NUEVO SAN FERNANDO, El Salvador — Before he arrived, guerrilla sentries climbed surrounding hilltops and took up positions on the town's only cobblestone street. Another rebel, armed with an M-16 automatic rifle, searched an abandoned rural health clinic with a flashlight.
In the darkness before a full moonrise, the sound of quick boot steps broke through the night, and bodyguards burst into the clinic ahead of him.
"Hello, I'm Ferman Cienfuegos," the guerrilla commander said with the grace of a host at a cocktail party.
The slender, bearded guerrilla leader is one of the five commanders of the Farabundo Marti National Liberation Front, fighting a bloody war to oust the U.S.-backed government of El Salvador's President Jose Napoleon Duarte. Cienfuegos heads the Armed Forces of National Resistance, a small, Marxist-Leninist party that is one of five armed groups in the front.
Since the presidents of the five Central American countries signed a peace plan last August, there has been mounting international pressure on the government and guerrillas to end the civil war that has claimed more than 60,000 lives.
In the wake of the peace plan, Duarte met with the guerrillas to argue that a multitude of political killings and a military-dominated government--the principal issues that sent thousands of guerrillas to the mountains eight years ago--have been resolved by his elected Christian Democratic government.
Duarte said the Farabundo Marti guerrillas, known by their Spanish initials FMLN, must put down their guns, form legal political parties and take part in national elections in what he and U.S. officials call a burgeoning democracy.
But from the steep mountains near the Honduran border, the rebel view is dramatically different. Cienfuegos said the guerrillas' military pressure, rather than democracy, has brought about changes in El Salvador. Elections, human rights improvements and Duarte's government are symptoms of a U.S. counterinsurgency program, not democracy, he said.
"It would be political idiocy to disarm," Cienfuegos said. "Imagine the FMLN without an army. They would annihilate us. There would be a bloodbath."
At 40, Cienfuegos has been a revolutionary for nearly 18 years--10 of those as a clandestine urban guerrilla and eight in the impoverished countryside that he says he has not left since he made a speaking tour of Europe in 1984.
He takes his nom de guerre from two fallen combatants, has survived rightist death squads, deadly internecine struggles among the left and a war in which, as a commander, he is a principal target. Over the years, his group has carried out kidnapings and executions, as well as countless military operations. Those experiences, perhaps as much as his radical ideology, help explain why this war is not likely to end soon.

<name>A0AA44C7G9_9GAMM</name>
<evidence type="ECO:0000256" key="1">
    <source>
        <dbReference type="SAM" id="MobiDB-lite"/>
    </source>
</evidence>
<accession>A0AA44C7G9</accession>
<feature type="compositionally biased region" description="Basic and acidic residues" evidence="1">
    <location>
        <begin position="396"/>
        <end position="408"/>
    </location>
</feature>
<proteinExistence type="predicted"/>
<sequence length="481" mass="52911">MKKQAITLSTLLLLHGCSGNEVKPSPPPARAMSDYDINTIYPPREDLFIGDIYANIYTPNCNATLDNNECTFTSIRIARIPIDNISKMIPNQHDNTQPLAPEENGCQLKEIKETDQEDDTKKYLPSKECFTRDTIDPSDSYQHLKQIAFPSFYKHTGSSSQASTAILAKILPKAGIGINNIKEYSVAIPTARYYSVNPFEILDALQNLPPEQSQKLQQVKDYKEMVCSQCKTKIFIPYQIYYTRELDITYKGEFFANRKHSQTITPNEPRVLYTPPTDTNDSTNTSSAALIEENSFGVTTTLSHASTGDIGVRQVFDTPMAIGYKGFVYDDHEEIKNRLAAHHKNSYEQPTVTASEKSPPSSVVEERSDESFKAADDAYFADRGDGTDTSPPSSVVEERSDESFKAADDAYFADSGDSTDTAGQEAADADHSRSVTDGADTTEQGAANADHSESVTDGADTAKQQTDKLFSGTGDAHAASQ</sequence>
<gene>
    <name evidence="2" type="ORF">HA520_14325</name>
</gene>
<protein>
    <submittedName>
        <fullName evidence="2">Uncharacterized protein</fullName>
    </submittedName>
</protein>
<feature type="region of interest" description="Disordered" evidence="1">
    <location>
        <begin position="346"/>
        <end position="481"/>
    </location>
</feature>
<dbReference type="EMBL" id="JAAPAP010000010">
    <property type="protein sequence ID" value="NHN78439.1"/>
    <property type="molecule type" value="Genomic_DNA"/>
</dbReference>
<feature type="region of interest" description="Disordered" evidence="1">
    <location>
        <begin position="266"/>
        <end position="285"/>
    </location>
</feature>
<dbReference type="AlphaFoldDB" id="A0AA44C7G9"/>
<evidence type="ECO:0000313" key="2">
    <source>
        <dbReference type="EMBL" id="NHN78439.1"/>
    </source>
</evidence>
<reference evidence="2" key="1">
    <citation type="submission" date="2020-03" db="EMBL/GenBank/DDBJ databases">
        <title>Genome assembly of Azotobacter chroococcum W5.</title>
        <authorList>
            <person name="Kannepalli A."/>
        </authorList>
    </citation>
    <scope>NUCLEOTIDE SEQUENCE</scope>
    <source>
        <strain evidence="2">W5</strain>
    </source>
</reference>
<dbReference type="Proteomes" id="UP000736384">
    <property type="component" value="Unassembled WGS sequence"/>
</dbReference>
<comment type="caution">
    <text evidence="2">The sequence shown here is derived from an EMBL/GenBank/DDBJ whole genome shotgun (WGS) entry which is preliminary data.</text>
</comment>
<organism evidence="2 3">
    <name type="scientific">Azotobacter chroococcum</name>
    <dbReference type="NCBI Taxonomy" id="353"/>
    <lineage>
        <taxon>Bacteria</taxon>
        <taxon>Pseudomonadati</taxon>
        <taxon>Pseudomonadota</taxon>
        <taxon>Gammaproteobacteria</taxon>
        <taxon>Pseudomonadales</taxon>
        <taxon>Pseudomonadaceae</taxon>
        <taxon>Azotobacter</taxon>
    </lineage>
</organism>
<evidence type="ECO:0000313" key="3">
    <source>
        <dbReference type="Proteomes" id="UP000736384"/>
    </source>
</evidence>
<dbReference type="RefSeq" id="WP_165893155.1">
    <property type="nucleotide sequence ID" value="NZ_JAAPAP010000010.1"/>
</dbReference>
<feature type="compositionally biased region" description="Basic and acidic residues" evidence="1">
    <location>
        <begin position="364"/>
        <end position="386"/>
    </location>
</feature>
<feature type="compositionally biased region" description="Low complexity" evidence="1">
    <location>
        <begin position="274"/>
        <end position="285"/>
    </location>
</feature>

'No, There Is None'
Asked if he seeks any alternative to armed struggle to bring about social change in El Salvador, Cienfuegos answered without hesitation, "No, there is none."
During a nightlong interview by gas lantern last week, Cienfuegos drank sweet coffee and tirelessly answered questions on behalf of the five-member guerrilla command. He wore solid green fatigues and studious-looking horn-rimmed glasses, and he spoke in an even manner more suited to the art teacher that he once was.
Throughout the night, two bodyguards stood by his side with their rifles at the ready. One of them, who goes by the name Baltazar, said, "We are willing to continue fighting until the end, and after our triumph we will keep on fighting."
At 24, Baltazar has been a member of a guerrilla organization for 11 years.
The guerrillas' response to Duarte's call for their disarmament is a demand that he agree to a provisional government that includes the FMLN and its political allies in the Revolutionary Democratic Front. With a transition government in place, they may then be willing to negotiate a cease-fire and organize new elections. The rebels want a referendum on a new constitution.
"Without our participation, there is no solution to the national situation," Cienfuegos said.
Protest Over Assassination
The October peace talks in San Salvador produced little more than a cease-fire commission that has met once in Venezuela. The guerrillas suspended the next meeting scheduled for Mexico City to protest the assassination of human rights activist Herbert Anaya Sanabria, and Duarte has since refused to hold further talks.
Cienfuegos said he expects cease-fire talks to resume next month around the time that the five Central American presidents meet to evaluate each country's progress in complying with the regional peace accord.
Last month, Revolutionary Democratic Front leaders Guillermo Ungo and Ruben Zamora returned briefly from exile to begin organizing a legal movement of the political left. The visit produced speculation of a possible split between the politicians and armed rebels.